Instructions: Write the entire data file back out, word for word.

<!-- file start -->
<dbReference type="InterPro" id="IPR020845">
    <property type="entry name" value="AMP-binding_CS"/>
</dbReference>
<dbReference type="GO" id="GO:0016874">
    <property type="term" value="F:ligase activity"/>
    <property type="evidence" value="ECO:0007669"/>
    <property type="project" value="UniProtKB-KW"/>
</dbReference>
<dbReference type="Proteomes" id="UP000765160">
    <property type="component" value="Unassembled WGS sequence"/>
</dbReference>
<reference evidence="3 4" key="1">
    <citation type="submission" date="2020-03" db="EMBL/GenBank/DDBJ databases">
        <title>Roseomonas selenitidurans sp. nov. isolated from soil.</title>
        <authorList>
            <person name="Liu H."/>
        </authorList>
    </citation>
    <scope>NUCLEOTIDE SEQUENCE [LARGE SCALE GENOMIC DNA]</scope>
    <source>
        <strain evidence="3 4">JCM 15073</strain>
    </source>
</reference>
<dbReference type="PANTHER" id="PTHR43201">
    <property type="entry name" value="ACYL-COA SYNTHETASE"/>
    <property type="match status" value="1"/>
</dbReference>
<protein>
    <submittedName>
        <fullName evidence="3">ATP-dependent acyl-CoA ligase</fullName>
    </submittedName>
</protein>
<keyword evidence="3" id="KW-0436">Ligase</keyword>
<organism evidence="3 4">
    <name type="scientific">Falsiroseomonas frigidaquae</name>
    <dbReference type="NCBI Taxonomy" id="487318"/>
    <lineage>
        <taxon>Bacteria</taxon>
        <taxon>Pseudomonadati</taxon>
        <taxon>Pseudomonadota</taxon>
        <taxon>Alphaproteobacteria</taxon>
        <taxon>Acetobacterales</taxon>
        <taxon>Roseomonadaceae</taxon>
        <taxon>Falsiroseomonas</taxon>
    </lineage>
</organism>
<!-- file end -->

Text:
<dbReference type="InterPro" id="IPR020845">
    <property type="entry name" value="AMP-binding_CS"/>
</dbReference>
<dbReference type="GO" id="GO:0016874">
    <property type="term" value="F:ligase activity"/>
    <property type="evidence" value="ECO:0007669"/>
    <property type="project" value="UniProtKB-KW"/>
</dbReference>
<dbReference type="Proteomes" id="UP000765160">
    <property type="component" value="Unassembled WGS sequence"/>
</dbReference>
<reference evidence="3 4" key="1">
    <citation type="submission" date="2020-03" db="EMBL/GenBank/DDBJ databases">
        <title>Roseomonas selenitidurans sp. nov. isolated from soil.</title>
        <authorList>
            <person name="Liu H."/>
        </authorList>
    </citation>
    <scope>NUCLEOTIDE SEQUENCE [LARGE SCALE GENOMIC DNA]</scope>
    <source>
        <strain evidence="3 4">JCM 15073</strain>
    </source>
</reference>
<dbReference type="PANTHER" id="PTHR43201">
    <property type="entry name" value="ACYL-COA SYNTHETASE"/>
    <property type="match status" value="1"/>
</dbReference>
<protein>
    <submittedName>
        <fullName evidence="3">ATP-dependent acyl-CoA ligase</fullName>
    </submittedName>
</protein>
<keyword evidence="3" id="KW-0436">Ligase</keyword>
<organism evidence="3 4">
    <name type="scientific">Falsiroseomonas frigidaquae</name>
    <dbReference type="NCBI Taxonomy" id="487318"/>
    <lineage>
        <taxon>Bacteria</taxon>
        <taxon>Pseudomonadati</taxon>
        <taxon>Pseudomonadota</taxon>
        <taxon>Alphaproteobacteria</taxon>
        <taxon>Acetobacterales</taxon>
        <taxon>Roseomonadaceae</taxon>
        <taxon>Falsiroseomonas</taxon>
    </lineage>
</organism>